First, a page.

If the bow has string follow, upon release of the string, the limbs are not being arrested by the string in their attempt to return to their original pre-stressed position.

Basically, a string follow bow has less kick in the hand than a pre-stressed 'reflexed' bow, and that is what Hill and Schulz preferred for accurate shooting.

From: Ostyak
Date: 11-Dec-06




There's a detailed description in "Archery - the Technical side"(1947)of the accuracy-enhancing attribute of moderate string follow compared to a reflexed, high-early draw weight bow (this is about wooden bows and arrows with minimal riser mass, no center-shot etc.) Can't dig up the quote now, but it made sense to me. I only shoot selfbows and have made all my greatest close-range (<20 yds.) shooting with string-following bows (<3"). And I don't like the way these feel with their mushy early-draw!

From: badger
Date: 11-Dec-06




I have read a lot of the consensus listed above and in some ways it is true, Burt what is not true is that the "kick" has often been attributed to reflex or lack of string follow. I make quite a few bows and have for several years, I still don't understand excacly what gives a boiw kick, I know that very few of my bows have handshock, My guess is that it is because I make my limbs as light weight as possible, I recently gave Steve Quintin a 72" hickory bow with a little reflex and plenty fast, The bow has no handshock as I expected it would. On the other side of the coin a few years ago I made a 68" osage very narrow elb style. Bow had about 1" follow and would break your hand if you didnt shoot about 15 grains to the pound, I dont pretend to have the answer as to where shock comes from but I don't think it comes from where the old books say it comes from. Steve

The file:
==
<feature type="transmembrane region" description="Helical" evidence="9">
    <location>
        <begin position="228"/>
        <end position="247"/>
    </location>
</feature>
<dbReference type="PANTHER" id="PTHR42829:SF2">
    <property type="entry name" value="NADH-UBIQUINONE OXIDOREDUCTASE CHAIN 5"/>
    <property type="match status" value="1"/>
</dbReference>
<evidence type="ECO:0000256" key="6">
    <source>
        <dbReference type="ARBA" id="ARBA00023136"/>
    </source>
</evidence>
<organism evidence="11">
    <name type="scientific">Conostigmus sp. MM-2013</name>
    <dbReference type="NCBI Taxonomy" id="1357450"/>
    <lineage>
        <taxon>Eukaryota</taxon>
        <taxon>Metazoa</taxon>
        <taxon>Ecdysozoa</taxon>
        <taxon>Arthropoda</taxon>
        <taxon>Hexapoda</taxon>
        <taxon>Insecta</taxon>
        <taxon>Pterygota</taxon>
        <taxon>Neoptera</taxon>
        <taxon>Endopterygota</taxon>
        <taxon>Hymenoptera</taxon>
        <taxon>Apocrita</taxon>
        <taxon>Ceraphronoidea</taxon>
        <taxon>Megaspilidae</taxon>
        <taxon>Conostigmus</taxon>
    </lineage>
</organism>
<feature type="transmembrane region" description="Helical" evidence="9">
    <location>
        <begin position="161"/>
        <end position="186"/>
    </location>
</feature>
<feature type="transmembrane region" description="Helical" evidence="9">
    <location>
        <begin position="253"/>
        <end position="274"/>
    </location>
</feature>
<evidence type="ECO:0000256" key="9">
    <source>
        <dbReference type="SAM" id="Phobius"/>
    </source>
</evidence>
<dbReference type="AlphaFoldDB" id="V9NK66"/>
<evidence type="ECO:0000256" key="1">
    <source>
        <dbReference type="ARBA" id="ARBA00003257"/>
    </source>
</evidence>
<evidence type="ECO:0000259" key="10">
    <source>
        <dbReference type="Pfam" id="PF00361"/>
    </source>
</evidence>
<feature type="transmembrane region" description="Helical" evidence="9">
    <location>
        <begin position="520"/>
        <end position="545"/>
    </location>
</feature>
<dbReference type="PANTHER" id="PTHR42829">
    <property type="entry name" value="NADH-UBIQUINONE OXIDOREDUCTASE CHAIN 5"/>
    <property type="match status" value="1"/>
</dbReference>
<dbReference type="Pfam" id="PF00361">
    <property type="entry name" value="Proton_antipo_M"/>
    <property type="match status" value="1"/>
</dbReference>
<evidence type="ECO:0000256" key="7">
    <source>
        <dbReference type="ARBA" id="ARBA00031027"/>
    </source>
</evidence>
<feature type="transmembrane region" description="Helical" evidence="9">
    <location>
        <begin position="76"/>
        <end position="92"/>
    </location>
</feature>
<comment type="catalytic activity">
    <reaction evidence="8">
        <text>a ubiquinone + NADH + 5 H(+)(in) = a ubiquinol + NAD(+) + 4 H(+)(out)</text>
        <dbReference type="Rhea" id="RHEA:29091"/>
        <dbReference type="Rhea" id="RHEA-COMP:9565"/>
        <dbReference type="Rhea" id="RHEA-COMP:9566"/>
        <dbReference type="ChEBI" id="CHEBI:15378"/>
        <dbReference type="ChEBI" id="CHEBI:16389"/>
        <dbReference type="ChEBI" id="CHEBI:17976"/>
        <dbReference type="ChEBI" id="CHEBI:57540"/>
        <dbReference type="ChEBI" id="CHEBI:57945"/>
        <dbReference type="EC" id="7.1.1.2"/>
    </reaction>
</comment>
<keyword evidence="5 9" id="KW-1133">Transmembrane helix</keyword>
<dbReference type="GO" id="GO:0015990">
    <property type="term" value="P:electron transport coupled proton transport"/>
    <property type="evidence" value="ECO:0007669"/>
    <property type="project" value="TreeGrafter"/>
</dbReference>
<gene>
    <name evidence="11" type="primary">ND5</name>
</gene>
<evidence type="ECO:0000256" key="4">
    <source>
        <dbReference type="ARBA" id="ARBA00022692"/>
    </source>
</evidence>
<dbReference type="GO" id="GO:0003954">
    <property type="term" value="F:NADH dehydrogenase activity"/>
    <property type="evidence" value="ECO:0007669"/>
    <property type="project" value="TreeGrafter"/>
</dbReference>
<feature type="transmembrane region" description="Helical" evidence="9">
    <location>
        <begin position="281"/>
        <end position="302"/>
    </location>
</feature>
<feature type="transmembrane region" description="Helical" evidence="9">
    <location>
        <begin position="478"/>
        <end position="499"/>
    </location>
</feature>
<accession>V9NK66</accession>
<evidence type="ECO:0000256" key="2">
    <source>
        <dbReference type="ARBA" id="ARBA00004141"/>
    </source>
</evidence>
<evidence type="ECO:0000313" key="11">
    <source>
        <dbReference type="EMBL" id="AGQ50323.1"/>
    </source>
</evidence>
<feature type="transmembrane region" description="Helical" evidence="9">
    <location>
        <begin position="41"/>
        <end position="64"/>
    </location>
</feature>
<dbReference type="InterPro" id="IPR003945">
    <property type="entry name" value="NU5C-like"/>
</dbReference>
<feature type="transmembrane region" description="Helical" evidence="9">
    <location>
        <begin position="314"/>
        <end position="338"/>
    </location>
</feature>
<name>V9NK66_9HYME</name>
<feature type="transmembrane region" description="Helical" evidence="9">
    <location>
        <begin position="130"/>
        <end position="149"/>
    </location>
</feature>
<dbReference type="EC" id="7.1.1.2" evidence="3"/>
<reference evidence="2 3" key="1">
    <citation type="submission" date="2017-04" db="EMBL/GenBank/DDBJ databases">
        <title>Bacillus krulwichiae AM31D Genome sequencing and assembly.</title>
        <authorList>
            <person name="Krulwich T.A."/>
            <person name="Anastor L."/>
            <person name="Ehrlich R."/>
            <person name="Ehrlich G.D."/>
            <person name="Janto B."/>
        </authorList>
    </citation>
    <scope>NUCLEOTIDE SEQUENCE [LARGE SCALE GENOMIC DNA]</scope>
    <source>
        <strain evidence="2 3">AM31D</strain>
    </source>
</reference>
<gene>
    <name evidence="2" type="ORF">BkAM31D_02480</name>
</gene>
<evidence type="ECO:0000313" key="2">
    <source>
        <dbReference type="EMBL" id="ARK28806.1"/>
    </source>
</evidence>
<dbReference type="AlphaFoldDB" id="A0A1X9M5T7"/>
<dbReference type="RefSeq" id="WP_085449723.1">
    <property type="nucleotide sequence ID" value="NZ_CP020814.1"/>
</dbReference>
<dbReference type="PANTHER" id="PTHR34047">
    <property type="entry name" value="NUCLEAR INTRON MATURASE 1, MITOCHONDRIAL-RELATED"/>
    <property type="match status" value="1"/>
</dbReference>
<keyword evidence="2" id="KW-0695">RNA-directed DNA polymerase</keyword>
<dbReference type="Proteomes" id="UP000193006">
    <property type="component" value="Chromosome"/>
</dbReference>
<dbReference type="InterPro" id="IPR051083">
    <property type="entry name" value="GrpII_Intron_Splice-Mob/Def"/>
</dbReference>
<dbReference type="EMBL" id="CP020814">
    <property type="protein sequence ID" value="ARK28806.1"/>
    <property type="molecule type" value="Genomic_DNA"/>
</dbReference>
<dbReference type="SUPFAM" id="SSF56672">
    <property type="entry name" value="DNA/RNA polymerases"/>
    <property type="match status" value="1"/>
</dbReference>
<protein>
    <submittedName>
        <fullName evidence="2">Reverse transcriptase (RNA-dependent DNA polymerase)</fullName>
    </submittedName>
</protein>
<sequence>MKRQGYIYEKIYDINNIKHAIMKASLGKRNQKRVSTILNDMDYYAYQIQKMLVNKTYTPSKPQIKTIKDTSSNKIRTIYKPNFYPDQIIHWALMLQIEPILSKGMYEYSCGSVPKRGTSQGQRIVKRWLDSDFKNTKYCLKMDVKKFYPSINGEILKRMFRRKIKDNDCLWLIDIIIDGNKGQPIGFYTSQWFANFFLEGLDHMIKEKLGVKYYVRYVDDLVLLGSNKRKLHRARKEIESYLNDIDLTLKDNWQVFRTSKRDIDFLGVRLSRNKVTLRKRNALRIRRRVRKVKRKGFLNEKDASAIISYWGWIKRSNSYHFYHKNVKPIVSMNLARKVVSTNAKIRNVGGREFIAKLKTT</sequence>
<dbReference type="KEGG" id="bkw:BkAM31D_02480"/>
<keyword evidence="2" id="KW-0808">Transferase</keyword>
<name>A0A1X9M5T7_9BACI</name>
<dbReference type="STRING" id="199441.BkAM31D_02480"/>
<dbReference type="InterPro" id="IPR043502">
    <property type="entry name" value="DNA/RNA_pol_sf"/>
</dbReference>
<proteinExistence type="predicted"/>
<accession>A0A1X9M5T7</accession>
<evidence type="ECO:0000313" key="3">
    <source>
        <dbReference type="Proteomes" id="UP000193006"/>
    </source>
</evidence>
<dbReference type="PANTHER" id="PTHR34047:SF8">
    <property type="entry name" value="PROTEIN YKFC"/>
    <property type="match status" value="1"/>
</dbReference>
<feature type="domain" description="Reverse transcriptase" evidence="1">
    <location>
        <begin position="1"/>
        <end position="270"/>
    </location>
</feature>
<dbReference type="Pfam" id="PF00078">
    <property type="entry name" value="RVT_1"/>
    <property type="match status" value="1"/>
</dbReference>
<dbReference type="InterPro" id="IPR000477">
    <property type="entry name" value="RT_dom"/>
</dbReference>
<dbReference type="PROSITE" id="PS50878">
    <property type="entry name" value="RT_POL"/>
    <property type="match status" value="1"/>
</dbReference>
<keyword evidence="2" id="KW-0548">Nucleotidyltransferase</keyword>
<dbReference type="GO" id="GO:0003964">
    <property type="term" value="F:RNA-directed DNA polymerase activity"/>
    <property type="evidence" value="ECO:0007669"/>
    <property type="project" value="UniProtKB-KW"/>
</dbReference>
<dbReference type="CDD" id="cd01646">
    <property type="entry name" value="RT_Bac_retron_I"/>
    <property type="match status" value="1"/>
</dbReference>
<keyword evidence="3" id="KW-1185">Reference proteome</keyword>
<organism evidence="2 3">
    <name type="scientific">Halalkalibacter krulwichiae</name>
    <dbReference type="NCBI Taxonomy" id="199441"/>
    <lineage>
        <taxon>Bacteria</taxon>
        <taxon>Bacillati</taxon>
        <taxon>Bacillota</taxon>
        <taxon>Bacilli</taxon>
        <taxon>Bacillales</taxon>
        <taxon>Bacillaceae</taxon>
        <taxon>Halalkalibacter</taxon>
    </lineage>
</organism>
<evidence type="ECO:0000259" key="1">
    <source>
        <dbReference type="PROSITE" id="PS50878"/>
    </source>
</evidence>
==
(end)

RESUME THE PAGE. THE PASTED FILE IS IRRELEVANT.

From: asharrow
Date: 11-Dec-06




Badger, I think you ARE seeing what hand shock comes from: energy left in the bow. Use a heavy arrow--no hand shock. Use a bow with spongy early draw--no hand shock. If all the energy goes into the arrow, no hand shock.

From: bowyer45
Date: 11-Dec-06